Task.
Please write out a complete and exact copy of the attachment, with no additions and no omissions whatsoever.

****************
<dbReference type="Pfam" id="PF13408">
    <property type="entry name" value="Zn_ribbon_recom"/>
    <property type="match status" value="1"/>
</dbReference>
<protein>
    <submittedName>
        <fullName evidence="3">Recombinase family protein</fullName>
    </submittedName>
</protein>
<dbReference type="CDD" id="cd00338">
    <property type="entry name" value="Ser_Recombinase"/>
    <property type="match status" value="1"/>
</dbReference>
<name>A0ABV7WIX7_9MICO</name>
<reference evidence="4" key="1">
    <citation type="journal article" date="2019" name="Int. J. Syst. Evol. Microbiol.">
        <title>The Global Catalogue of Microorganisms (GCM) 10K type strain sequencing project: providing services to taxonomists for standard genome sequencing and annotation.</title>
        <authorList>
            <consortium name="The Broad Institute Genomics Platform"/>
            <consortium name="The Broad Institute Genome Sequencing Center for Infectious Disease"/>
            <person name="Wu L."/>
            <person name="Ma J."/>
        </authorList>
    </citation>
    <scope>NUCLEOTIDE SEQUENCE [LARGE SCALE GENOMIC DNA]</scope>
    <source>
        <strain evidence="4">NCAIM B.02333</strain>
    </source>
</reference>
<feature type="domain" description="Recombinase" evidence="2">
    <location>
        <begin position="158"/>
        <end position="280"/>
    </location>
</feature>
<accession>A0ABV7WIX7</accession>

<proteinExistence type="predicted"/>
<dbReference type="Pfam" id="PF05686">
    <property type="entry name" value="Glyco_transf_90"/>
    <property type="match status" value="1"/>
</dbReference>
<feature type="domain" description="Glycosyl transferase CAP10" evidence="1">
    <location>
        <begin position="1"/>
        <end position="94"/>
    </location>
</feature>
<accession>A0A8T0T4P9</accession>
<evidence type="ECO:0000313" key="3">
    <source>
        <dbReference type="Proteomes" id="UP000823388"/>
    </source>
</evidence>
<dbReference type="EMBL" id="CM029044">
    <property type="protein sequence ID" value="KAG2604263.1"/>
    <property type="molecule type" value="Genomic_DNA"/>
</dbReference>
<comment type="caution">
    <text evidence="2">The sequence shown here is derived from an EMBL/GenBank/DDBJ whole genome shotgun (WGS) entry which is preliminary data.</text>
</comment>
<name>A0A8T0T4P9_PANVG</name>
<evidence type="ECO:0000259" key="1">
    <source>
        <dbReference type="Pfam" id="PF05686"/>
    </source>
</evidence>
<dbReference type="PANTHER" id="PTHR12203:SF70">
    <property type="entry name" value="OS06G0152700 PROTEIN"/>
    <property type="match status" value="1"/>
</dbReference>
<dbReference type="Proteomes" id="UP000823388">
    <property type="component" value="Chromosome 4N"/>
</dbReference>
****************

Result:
<dbReference type="Pfam" id="PF13408">
    <property type="entry name" value="Zn_ribbon_recom"/>
    <property type="match status" value="1"/>
</dbReference>
<protein>
    <submittedName>
        <fullName evidence="3">Recombinase family protein</fullName>
    </submittedName>
</protein>
<dbReference type="CDD" id="cd00338">
    <property type="entry name" value="Ser_Recombinase"/>
    <property type="match status" value="1"/>
</dbReference>
<name>A0ABV7WIX7_9MICO</name>
<reference evidence="4" key="1">
    <citation type="journal article" date="2019" name="Int. J. Syst. Evol. Microbiol.">
        <title>The Global Catalogue of Microorganisms (GCM) 10K type strain sequencing project: providing services to taxonomists for standard genome sequencing and annotation.</title>
        <authorList>
            <consortium name="The Broad Institute Genomics Platform"/>
            <consortium name="The Broad Institute Genome Sequencing Center for Infectious Disease"/>
            <person name="Wu L."/>
            <person name="Ma J."/>
        </authorList>
    </citation>
    <scope>NUCLEOTIDE SEQUENCE [LARGE SCALE GENOMIC DNA]</scope>
    <source>
        <strain evidence="4">NCAIM B.02333</strain>
    </source>
</reference>
<feature type="domain" description="Recombinase" evidence="2">
    <location>
        <begin position="158"/>
        <end position="280"/>
    </location>
</feature>
<accession>A0ABV7WIX7</accession>

<proteinExistence type="predicted"/>
<dbReference type="Pfam" id="PF05686">
    <property type="entry name" value="Glyco_transf_90"/>
    <property type="match status" value="1"/>
</dbReference>
<feature type="domain" description="Glycosyl transferase CAP10" evidence="1">
    <location>
        <begin position="1"/>
        <end position="94"/>
    </location>
</feature>
<accession>A0A8T0T4P9</accession>
<evidence type="ECO:0000313" key="3">
    <source>
        <dbReference type="Proteomes" id="UP000823388"/>
    </source>
</evidence>
<dbReference type="EMBL" id="CM029044">
    <property type="protein sequence ID" value="KAG2604263.1"/>
    <property type="molecule type" value="Genomic_DNA"/>
</dbReference>
<comment type="caution">
    <text evidence="2">The sequence shown here is derived from an EMBL/GenBank/DDBJ whole genome shotgun (WGS) entry which is preliminary data.</text>
</comment>
<name>A0A8T0T4P9_PANVG</name>
<evidence type="ECO:0000259" key="1">
    <source>
        <dbReference type="Pfam" id="PF05686"/>
    </source>
</evidence>
<dbReference type="PANTHER" id="PTHR12203:SF70">
    <property type="entry name" value="OS06G0152700 PROTEIN"/>
    <property type="match status" value="1"/>
</dbReference>
<dbReference type="Proteomes" id="UP000823388">
    <property type="component" value="Chromosome 4N"/>
</dbReference>